What is Teletherapy?
Goode and Shinkle (2019) created the following definition of teletherapy:
“Teletherapy is the online delivery of speech, occupational, and mental health therapy services via high-resolution, live video conferencing.”
Teletherapy, also known as online therapy, e-therapy, or video therapy, is therapy delivered through a virtual platform via a computer. If you’ve ever used FaceTime or Skype, it’s essentially the same thing – except more secure and with a qualified psychologist, therapist or counselor at the other end instead of a distant friend or relative.
While it has grown in availability over the last few years, teletherapy has been around since the 1990s in the United States and is considered a highly effective method for therapy delivery.
Who is Teletherapy For?
Teletherapy is beneficial for a range of people, for a diverse set of circumstances or experiences, including speech therapy, occupational therapy, and mental health therapy.
It has been used for regular one-to-one therapy sessions but also used in group therapy sessions to support aging individuals diagnosed with HIV. Another way teletherapy has been used has been in the delivery of behavioral training to caregivers of young people with ADHD.
How Do Online Therapy Sessions Work?
Teletherapy sessions work much the same way as traditional therapy sessions with only one significant difference – the therapist and the client are not in the same room.
Sessions are scheduled at an appropriate and suitable time and day for each party, who then log-in via an agreed, secure video platform. The therapist and client can see and hear each other in real-time during the session via the use of webcams and headsets. Through this virtual environment, they can interact with each other, and the therapist uses the same traditional techniques and activities they would use in a face-to-face therapy session.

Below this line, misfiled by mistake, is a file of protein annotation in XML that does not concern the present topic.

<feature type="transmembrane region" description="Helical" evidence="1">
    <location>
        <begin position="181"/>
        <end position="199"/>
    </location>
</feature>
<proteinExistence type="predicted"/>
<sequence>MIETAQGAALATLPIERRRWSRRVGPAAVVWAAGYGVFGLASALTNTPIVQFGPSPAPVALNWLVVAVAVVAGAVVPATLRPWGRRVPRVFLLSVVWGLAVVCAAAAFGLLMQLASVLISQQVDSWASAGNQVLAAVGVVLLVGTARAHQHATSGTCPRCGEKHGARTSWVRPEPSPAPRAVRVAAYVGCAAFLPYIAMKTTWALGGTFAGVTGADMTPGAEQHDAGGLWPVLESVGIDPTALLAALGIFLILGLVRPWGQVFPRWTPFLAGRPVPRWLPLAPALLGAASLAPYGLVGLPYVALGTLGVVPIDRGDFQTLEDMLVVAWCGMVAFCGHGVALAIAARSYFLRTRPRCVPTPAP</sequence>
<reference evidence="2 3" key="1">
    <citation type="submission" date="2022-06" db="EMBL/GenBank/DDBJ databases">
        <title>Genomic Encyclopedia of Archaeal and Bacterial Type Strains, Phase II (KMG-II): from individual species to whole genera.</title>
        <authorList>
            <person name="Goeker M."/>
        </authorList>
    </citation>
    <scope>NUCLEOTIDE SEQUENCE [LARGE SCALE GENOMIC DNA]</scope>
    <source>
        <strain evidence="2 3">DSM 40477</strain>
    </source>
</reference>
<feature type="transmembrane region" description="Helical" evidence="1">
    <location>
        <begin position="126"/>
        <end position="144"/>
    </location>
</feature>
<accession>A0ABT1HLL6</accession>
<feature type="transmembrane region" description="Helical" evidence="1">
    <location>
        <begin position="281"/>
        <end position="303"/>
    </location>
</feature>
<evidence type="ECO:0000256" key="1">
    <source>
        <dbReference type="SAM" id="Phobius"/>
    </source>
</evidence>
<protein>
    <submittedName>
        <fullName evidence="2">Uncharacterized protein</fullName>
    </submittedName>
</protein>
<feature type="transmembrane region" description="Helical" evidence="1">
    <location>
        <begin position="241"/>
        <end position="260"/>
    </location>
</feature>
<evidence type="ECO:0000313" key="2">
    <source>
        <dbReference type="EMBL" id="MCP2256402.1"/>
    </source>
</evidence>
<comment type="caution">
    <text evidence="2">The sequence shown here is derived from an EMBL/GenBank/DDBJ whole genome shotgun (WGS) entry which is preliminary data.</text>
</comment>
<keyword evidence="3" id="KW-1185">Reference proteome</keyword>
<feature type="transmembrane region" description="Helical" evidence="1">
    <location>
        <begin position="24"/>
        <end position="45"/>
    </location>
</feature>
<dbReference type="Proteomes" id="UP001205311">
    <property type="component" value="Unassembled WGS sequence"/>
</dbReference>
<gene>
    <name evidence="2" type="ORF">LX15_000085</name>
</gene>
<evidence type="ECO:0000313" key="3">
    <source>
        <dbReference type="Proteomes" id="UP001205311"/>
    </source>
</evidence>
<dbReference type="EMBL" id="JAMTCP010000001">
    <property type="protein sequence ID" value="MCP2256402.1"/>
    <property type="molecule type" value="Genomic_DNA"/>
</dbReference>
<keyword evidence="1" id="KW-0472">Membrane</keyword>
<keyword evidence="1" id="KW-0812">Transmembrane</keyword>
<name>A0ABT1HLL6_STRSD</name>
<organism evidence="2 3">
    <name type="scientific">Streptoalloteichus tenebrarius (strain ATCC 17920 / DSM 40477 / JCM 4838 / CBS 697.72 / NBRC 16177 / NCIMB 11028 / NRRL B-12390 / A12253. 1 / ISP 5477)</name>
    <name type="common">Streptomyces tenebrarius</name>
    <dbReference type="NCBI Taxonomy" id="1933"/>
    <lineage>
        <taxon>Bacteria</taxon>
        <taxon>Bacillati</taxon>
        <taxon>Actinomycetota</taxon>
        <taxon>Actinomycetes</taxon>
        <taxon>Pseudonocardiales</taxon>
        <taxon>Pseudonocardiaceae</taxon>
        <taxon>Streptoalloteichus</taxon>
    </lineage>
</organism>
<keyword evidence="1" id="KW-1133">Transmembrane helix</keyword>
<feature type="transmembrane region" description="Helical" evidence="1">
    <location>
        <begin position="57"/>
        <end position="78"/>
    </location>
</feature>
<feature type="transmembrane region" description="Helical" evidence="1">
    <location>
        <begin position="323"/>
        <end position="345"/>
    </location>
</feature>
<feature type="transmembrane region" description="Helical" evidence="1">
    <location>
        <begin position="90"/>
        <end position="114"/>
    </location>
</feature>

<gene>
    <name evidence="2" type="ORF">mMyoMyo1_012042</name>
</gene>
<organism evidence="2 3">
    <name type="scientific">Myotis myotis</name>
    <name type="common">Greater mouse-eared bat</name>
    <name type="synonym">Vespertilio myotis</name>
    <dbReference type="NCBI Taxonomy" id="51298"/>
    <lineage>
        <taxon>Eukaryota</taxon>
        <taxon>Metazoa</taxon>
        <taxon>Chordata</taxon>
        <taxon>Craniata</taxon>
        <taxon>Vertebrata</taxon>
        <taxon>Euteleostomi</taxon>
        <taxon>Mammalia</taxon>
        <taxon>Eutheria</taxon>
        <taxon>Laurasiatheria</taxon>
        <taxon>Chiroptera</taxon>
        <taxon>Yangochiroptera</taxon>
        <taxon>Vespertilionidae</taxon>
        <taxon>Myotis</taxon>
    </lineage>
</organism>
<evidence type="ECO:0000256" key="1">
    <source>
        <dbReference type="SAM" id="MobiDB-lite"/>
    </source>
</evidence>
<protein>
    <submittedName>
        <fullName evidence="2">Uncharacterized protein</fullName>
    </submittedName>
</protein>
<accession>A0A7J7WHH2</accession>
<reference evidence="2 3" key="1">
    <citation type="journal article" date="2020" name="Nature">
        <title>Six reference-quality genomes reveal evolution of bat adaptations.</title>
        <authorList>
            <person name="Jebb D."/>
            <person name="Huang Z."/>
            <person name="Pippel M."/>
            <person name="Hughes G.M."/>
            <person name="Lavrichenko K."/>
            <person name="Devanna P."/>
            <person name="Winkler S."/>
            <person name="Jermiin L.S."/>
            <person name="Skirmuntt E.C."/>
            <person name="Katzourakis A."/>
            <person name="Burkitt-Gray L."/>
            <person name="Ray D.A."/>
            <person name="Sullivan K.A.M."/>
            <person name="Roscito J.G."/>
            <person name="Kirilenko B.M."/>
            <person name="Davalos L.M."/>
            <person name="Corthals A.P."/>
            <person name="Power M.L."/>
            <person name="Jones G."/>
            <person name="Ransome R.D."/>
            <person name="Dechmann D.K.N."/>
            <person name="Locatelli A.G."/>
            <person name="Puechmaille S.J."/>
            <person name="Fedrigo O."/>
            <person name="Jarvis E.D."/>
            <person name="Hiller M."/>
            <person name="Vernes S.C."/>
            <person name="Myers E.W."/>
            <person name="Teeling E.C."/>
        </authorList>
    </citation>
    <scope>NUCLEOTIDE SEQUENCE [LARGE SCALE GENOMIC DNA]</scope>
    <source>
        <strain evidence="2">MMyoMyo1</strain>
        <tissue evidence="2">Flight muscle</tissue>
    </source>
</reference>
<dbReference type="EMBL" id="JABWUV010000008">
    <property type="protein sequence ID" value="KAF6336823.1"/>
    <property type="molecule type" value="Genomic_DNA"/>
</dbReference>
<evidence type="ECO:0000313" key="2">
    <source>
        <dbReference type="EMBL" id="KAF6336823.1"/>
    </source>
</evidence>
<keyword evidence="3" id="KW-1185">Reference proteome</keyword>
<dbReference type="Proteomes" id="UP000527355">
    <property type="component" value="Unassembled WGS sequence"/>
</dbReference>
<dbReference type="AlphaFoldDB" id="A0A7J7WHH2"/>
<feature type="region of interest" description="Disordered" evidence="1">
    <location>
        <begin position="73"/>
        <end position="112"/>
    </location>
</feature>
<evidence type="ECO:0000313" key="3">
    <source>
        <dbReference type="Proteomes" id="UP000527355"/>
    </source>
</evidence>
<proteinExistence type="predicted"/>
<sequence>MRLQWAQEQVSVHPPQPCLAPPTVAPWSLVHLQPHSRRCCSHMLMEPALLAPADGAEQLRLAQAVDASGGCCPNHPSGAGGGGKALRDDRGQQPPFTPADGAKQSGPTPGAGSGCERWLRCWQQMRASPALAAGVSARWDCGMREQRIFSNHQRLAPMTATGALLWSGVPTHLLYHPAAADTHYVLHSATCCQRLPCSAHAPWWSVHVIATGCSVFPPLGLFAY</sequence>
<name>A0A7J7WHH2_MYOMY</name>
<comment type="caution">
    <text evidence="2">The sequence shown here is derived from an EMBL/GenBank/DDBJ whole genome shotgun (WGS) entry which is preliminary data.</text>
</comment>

As with face-to-face therapy, a client may only seek out the therapist for one session to deal with a current life situation, or they may agree to on-going sessions.
Are Teletherapy Sessions Private?
Therapists are ethically and legally bound by privacy laws to not share details about their teletherapy sessions with third parties, just as with face-to-face sessions. Therapists must ensure they are in a private and secure room before engaging in any teletherapy sessions. Sessions should not be recorded or shared, unless with explicit agreement from the patient.
From the patient end, it is also down to them to ensure they conduct their end of the session in an equally private area to ensure their confidentiality.
Some therapists have argued that teletherapy is more private than traditional face-to-face sessions, where patients who know each other have the potential to bump into each other on the premises where therapy takes place.
In terms of the security of the software used, therapists utilizing teletherapy must use specialized software that is fully encrypted, offering a high level of security and privacy. Any software that therapists use for telepsychology must be approved by the Health Insurance Portability and Accountability Act of 1996 (HIPAA). This is legislation that ensures data privacy and security for safeguarding medical information, including therapy.